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Fire Comes Down | Acts 2:1-21

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Before diving into Acts 2, let's rewind by about several years. We can't pinpoint the exact date Joel was written, but it was penned by a prophet named Joel, obviously. Many speculate he might have prophesied during King Josiah's reign. Joel's primary message was the urgency for repentance. The people at that time were rebellious and acting against God. Joel's message was simple: if you repent, God will relent. However, if repentance wasn't sought, divine judgment would be imminent.

By the time Joel wrote his prophecies, signs of God's judgment were already manifesting through various circumstances. Yet, Joel emphasized that this wasn't the conclusion of God's design. If people refused to repent, there would be destruction. But following that, God planned for restoration, promising a future event that would be hard to grasp.

Until then, and for some time after, the Holy Spirit didn't inhabit people perpetually. The Holy Spirit would come upon individuals momentarily, guiding and assisting them, but not residing within them permanently. However, Joel proclaimed in chapter two, verse twenty-eight, voicing God's promise: "I will pour out my spirit. Then your sons and your daughters will prophesy. Your old men will dream dreams, and your young men will see visions. I will even pour out my spirit on both male and female servants in those days." Joel predicted this remarkable event where the Holy Spirit would dwell among and within people.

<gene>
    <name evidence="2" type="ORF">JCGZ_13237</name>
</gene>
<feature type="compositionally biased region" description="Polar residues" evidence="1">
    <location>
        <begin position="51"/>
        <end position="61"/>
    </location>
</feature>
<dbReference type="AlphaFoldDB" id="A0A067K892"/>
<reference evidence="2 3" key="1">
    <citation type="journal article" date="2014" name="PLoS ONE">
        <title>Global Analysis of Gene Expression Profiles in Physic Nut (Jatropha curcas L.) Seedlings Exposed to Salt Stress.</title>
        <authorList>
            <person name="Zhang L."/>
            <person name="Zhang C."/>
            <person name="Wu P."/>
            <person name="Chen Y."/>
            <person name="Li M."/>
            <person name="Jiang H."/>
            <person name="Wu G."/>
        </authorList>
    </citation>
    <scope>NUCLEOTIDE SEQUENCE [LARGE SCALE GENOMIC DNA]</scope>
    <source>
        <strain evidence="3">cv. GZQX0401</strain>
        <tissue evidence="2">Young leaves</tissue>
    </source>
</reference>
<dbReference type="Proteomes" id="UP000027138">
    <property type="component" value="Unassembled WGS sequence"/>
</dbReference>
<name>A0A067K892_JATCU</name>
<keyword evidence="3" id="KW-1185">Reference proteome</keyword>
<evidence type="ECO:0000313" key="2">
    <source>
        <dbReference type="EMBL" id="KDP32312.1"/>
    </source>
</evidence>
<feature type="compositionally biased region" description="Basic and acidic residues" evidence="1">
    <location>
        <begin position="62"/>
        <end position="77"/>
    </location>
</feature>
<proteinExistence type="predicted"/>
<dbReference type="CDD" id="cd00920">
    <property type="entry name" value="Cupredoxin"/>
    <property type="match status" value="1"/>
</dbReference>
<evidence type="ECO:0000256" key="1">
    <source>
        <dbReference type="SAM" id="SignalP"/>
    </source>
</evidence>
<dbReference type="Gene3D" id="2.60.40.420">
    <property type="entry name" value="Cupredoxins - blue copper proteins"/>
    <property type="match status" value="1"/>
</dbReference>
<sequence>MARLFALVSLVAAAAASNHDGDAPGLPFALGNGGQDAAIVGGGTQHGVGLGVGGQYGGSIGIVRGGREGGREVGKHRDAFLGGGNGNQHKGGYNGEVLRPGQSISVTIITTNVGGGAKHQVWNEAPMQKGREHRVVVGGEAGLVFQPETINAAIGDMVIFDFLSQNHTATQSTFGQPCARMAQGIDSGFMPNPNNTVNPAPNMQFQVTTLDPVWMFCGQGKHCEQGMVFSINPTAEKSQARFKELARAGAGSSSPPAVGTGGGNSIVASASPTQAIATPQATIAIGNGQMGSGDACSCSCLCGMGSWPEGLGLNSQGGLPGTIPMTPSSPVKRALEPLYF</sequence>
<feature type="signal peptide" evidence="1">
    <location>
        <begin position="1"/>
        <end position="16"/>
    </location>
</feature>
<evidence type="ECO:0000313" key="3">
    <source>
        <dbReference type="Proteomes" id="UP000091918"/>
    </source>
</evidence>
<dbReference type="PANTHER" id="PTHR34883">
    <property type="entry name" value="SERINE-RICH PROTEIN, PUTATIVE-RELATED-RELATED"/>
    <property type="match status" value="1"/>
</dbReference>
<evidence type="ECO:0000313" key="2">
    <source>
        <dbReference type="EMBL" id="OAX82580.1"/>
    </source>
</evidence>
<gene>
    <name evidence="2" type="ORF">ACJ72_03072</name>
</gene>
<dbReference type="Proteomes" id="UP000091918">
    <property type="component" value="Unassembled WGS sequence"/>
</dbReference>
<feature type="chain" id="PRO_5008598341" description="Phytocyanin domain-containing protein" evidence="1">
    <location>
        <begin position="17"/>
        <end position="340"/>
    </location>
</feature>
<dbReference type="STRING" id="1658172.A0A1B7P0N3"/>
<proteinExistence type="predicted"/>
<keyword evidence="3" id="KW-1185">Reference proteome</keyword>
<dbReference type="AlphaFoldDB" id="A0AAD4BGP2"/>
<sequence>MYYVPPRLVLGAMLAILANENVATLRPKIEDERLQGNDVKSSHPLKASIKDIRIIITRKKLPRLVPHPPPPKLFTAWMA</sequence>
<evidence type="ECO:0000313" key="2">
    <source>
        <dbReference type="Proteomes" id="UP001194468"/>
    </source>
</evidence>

Yet, this prophecy wasn't fulfilled for ages. Generation after generation waited, pondering if theirs might be the time when God's Spirit would reside in humanity.

Fast forward to Acts, specifically chapter two. Following His resurrection, Jesus gave directives to His apostles. Do you recall those directives? Precisely, the command was to wait in the city for an event to unfold. What did He say in chapter one?

He mentioned that they would receive power. Imagine telling our children this; they might envision superpowers, like flying or seeing through walls. Whatever the disciples anticipated, the reality in chapter two was probably far more astonishing. By this point, ten days have passed since Jesus ascended, and they're in Jerusalem. We can't be certain, but it's possible they were in the same upper room they had used before.

On the day of Pentecost, they were all together in one place. The term 'Pentecost' comes from the prefix 'penta,' which means five. It takes place 50 days after Passover. Recalling that Passover, what significant event transpired? Jesus was betrayed. That particular Passover is pivotal, perhaps the most momentous Passover in human history.

Fast forward 50 days to Pentecost, which correlates with the Jewish harvest. It's a significant date on their calendar, and it's closely tied to the Passover celebrations. People from all over would converge on Jerusalem for these two events, also recognizing Pentecost as the Feast of Weeks.